In the opening moments of Beanpole, Iya (Viktoria Miroshnichenko) is seen standing still, unable to move, making a concerning noise that sounds like she’s choking. Iya suffers from post-concussion syndrome, and these incidents are so common to her coworkers that they mostly go about their business until the brief catatonic moment passes. Maybe it’s because Iya’s coworkers at a Leningrad hospital right after the end of World War II have seen her do this many times before, but as director and co-writer Kantemir Balagov and co-writer Aleksandr Terekhov will go on to show in Beanpole, everyone has their own version of trauma they’re dealing with after the war. If trauma is everywhere, Iya’s is just more immediately noticeable.
Everyone in Beanpole has their “trauma tell,” from Iya’s friend, Masha (Vasilisa Perelygina), who will get a nosebleed, or the hospital doctor Nikolay (Andrey Bykov), who always wears the loss of his sons is somber expression, desperate to move to a hospital not full of such pain. Balagov makes the tragedy of life post-WWII a certainty, an inescapable disease that has infected the world.
Balagov’s film questions how to handle life-altering tragedy when the world seems entirely built on tragedy. While playing with her young son, Pashka (Timofey Glazkov), Iya has one of her episodes on top of him and smothers him to death. However, this child ends up actually being Masha’s son whom Iya was simply taking care of for the time being. When Iya tells Masha of her son’s death, Masha hears the tragic news, internalizes it, then goes out with Iya to go dancing. As Beanpole progresses, Masha’s agony starts to seep to the surface, demanding that Iya owes her a life and willfully ignoring her own past.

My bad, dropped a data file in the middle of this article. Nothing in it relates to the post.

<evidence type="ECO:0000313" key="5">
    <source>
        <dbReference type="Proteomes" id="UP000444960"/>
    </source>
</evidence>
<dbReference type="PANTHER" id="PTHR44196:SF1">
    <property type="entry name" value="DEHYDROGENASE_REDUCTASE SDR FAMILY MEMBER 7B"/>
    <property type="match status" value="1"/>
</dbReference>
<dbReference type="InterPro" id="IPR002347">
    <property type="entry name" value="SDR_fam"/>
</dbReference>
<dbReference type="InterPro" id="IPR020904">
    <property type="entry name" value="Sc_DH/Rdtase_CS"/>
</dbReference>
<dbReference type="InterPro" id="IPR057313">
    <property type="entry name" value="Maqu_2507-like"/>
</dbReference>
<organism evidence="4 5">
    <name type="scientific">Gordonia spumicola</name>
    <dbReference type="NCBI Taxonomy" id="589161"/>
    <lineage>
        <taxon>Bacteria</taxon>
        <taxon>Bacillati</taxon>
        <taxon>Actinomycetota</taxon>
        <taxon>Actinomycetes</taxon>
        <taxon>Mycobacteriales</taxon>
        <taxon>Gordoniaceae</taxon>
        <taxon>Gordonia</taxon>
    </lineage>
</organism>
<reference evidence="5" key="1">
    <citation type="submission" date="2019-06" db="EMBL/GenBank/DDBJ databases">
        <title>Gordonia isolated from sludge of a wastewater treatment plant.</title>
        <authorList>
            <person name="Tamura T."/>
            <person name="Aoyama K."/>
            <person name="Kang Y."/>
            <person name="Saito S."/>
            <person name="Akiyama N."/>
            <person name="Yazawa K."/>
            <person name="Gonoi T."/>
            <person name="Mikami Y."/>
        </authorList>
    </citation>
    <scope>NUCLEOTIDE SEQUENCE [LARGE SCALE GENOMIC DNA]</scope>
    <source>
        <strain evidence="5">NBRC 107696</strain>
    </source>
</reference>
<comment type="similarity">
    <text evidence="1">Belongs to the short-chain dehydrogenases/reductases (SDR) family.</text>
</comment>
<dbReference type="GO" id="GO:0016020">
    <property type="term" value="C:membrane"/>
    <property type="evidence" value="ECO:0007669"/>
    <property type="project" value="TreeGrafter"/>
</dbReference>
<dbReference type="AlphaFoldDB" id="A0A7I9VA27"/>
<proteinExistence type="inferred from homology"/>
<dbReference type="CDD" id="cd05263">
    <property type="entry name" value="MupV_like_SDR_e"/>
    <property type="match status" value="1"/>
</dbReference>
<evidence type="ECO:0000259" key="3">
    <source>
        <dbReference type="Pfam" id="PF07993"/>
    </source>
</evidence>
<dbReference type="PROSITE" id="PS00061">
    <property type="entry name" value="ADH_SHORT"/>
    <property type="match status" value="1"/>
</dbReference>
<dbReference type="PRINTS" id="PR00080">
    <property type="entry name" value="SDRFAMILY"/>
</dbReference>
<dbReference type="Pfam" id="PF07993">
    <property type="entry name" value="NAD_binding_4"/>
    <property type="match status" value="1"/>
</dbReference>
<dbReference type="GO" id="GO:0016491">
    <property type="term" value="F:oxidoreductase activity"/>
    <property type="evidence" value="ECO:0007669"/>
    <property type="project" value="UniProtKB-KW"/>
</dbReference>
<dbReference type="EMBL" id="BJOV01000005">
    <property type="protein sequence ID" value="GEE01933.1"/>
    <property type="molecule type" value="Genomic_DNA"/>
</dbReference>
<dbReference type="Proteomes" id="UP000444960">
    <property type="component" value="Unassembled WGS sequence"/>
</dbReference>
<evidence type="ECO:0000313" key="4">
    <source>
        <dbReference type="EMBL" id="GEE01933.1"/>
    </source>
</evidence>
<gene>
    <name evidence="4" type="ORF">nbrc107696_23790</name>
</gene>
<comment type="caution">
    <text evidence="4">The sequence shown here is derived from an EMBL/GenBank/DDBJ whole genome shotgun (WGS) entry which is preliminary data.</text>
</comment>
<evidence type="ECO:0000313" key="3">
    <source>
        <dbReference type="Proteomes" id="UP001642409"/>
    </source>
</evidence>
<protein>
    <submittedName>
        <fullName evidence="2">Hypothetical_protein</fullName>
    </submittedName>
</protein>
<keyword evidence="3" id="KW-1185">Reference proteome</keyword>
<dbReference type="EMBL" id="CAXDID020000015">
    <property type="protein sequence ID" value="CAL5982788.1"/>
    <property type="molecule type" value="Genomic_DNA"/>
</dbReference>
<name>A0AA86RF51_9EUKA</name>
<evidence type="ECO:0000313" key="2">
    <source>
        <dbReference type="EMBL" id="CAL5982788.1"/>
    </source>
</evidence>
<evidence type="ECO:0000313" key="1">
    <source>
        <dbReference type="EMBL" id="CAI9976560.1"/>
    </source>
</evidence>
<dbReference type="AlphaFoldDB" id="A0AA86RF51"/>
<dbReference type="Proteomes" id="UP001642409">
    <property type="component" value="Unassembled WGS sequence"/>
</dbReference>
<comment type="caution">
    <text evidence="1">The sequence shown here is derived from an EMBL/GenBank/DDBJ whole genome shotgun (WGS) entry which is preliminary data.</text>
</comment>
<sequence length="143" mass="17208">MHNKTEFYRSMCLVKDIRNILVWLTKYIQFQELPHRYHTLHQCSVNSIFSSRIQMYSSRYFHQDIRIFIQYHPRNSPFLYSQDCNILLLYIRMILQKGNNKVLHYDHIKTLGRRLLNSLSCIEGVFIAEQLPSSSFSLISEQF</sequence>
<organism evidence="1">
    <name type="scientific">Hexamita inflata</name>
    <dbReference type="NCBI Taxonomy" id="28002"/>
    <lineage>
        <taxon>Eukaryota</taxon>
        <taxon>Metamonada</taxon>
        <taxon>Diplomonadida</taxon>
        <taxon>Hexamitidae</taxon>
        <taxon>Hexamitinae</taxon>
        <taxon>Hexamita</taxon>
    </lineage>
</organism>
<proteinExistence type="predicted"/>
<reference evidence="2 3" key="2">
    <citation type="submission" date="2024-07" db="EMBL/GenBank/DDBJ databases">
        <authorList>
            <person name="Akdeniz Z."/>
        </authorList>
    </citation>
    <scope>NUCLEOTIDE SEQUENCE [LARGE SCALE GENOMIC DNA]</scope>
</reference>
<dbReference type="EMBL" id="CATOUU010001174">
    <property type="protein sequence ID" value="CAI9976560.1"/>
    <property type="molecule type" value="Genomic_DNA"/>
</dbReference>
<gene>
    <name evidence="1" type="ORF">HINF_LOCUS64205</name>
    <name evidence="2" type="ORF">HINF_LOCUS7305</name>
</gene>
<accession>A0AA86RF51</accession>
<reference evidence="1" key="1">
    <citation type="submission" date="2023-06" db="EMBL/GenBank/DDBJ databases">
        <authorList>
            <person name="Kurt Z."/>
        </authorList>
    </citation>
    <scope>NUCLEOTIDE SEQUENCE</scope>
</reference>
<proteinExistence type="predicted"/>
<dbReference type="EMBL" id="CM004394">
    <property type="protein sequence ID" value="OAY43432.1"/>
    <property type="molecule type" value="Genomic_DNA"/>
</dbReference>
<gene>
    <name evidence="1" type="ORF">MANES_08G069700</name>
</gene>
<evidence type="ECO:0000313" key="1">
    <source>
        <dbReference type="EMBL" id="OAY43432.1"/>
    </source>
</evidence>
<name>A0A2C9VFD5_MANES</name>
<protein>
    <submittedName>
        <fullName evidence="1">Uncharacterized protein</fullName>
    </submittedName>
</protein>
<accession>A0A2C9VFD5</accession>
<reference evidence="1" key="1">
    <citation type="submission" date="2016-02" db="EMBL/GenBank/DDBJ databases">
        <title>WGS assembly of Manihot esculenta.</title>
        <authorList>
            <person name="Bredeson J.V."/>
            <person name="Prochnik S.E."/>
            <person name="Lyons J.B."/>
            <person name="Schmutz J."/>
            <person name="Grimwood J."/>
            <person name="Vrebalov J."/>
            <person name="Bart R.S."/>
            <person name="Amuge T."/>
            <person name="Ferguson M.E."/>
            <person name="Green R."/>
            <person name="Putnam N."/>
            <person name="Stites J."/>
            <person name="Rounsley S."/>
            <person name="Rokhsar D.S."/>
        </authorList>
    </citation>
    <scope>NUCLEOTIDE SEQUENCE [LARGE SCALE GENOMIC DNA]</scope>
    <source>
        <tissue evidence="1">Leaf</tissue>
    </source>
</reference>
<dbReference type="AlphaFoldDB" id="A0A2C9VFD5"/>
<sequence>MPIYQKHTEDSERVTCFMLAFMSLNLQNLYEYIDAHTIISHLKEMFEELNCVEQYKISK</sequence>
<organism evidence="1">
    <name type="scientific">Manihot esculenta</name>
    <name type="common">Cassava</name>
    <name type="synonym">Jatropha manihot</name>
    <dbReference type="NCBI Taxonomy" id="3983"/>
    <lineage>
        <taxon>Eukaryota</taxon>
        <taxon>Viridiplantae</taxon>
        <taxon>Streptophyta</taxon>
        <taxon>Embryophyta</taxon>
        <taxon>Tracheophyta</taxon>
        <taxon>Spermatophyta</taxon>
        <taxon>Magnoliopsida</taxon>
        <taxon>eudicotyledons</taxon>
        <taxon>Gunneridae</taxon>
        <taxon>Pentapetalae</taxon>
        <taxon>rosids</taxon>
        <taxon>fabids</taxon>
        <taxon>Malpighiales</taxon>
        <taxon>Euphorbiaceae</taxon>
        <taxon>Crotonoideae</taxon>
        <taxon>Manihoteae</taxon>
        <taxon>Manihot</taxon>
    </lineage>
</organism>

Bagalov presents a doomed, hellish world in desperate need of saving. Before his passing, Pashka plays a game with the invalids at the hospital where they mimic animals. When the patients asks Pashka to imitate a dog, they realize the boy has never seen a dog because, “they’ve all been eaten.” People throw themselves under streetcars rather than spend another day in this nightmare. Masha tries to give her apartment a new coat of paint, but gives up halfway, as spattered green paint barely covers up the wallpaper underneath. There’s a hopelessness to every action and the Bagalov’s presentation of this world reminds of the stark, imminent apocalypse of Children of Men.
But the true ache comes when Balagov does offer hope, only for the characters to realize what they’ve been missing all along. In one of Beanpole’s most harrowing scenes is when a neighbor asks Masha to wear a dress so she can make alterations. In a rare moment of joy, Masha asks if she can spin in the dress. At first, the spinning is a breath of much-needed relief, but as Masha spins and spins, her fury and frustrations comes out as if she’s almost incapable of stopping her rotations. In another difficult scene, Masha lays next to a crying Iya, who she actively ignores, knowing that interrupting her sobs will mean losing a chance at finding happiness once again.
In just his second film, Balagov has made a tremendous look at pain and suffering that somehow never suffocates the audience in despair. Balagov has already proved himself a master at balancing tone, making Beanpole strenuous but also fascinating in where he takes his characters. The way both Miroshnichenko and especially Perelygina portray these characters is staggering, as they both cling to each other and the hope that something or someone will dig them out of this seemingly endless nightmare.
Beanpole is one of the most complicated and finest films so far this year, a remarkable look at despondency by an exciting new director that’s already shown himself capable of great things, featuring two momentous performances. Despite its grim story and difficult subject matter, Beanpole is a rewarding, brilliant and important look at grief in all its forms.